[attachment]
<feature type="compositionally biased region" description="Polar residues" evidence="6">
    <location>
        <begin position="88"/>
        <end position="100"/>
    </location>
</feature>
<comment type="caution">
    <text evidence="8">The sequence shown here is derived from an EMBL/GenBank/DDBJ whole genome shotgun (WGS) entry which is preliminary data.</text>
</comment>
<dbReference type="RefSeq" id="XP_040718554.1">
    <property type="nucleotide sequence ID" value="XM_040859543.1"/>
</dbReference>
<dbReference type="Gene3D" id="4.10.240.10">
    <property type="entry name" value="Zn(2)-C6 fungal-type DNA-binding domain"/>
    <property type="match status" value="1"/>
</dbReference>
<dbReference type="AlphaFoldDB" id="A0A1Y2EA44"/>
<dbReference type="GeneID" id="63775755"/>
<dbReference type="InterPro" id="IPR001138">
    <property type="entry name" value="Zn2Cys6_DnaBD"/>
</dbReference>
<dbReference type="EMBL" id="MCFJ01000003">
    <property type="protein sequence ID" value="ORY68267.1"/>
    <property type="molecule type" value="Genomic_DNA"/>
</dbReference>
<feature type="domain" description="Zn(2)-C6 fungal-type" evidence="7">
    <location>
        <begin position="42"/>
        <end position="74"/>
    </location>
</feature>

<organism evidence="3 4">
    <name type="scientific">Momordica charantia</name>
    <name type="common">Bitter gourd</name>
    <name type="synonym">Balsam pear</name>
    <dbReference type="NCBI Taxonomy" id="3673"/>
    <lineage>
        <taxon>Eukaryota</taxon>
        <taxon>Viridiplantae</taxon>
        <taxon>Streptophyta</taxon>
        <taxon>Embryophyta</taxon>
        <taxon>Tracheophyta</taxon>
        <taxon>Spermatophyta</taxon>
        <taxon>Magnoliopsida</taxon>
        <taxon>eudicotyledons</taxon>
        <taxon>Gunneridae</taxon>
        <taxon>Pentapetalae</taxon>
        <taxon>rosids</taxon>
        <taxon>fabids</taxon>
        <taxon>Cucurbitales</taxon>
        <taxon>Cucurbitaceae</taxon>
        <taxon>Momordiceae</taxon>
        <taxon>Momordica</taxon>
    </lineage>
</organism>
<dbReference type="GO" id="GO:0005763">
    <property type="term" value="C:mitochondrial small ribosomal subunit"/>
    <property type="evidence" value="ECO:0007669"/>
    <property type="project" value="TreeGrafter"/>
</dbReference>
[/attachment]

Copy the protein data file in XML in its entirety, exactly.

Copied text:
<feature type="compositionally biased region" description="Polar residues" evidence="6">
    <location>
        <begin position="88"/>
        <end position="100"/>
    </location>
</feature>
<comment type="caution">
    <text evidence="8">The sequence shown here is derived from an EMBL/GenBank/DDBJ whole genome shotgun (WGS) entry which is preliminary data.</text>
</comment>
<dbReference type="RefSeq" id="XP_040718554.1">
    <property type="nucleotide sequence ID" value="XM_040859543.1"/>
</dbReference>
<dbReference type="Gene3D" id="4.10.240.10">
    <property type="entry name" value="Zn(2)-C6 fungal-type DNA-binding domain"/>
    <property type="match status" value="1"/>
</dbReference>
<dbReference type="AlphaFoldDB" id="A0A1Y2EA44"/>
<dbReference type="GeneID" id="63775755"/>
<dbReference type="InterPro" id="IPR001138">
    <property type="entry name" value="Zn2Cys6_DnaBD"/>
</dbReference>
<dbReference type="EMBL" id="MCFJ01000003">
    <property type="protein sequence ID" value="ORY68267.1"/>
    <property type="molecule type" value="Genomic_DNA"/>
</dbReference>
<feature type="domain" description="Zn(2)-C6 fungal-type" evidence="7">
    <location>
        <begin position="42"/>
        <end position="74"/>
    </location>
</feature>

<organism evidence="3 4">
    <name type="scientific">Momordica charantia</name>
    <name type="common">Bitter gourd</name>
    <name type="synonym">Balsam pear</name>
    <dbReference type="NCBI Taxonomy" id="3673"/>
    <lineage>
        <taxon>Eukaryota</taxon>
        <taxon>Viridiplantae</taxon>
        <taxon>Streptophyta</taxon>
        <taxon>Embryophyta</taxon>
        <taxon>Tracheophyta</taxon>
        <taxon>Spermatophyta</taxon>
        <taxon>Magnoliopsida</taxon>
        <taxon>eudicotyledons</taxon>
        <taxon>Gunneridae</taxon>
        <taxon>Pentapetalae</taxon>
        <taxon>rosids</taxon>
        <taxon>fabids</taxon>
        <taxon>Cucurbitales</taxon>
        <taxon>Cucurbitaceae</taxon>
        <taxon>Momordiceae</taxon>
        <taxon>Momordica</taxon>
    </lineage>
</organism>
<dbReference type="GO" id="GO:0005763">
    <property type="term" value="C:mitochondrial small ribosomal subunit"/>
    <property type="evidence" value="ECO:0007669"/>
    <property type="project" value="TreeGrafter"/>
</dbReference>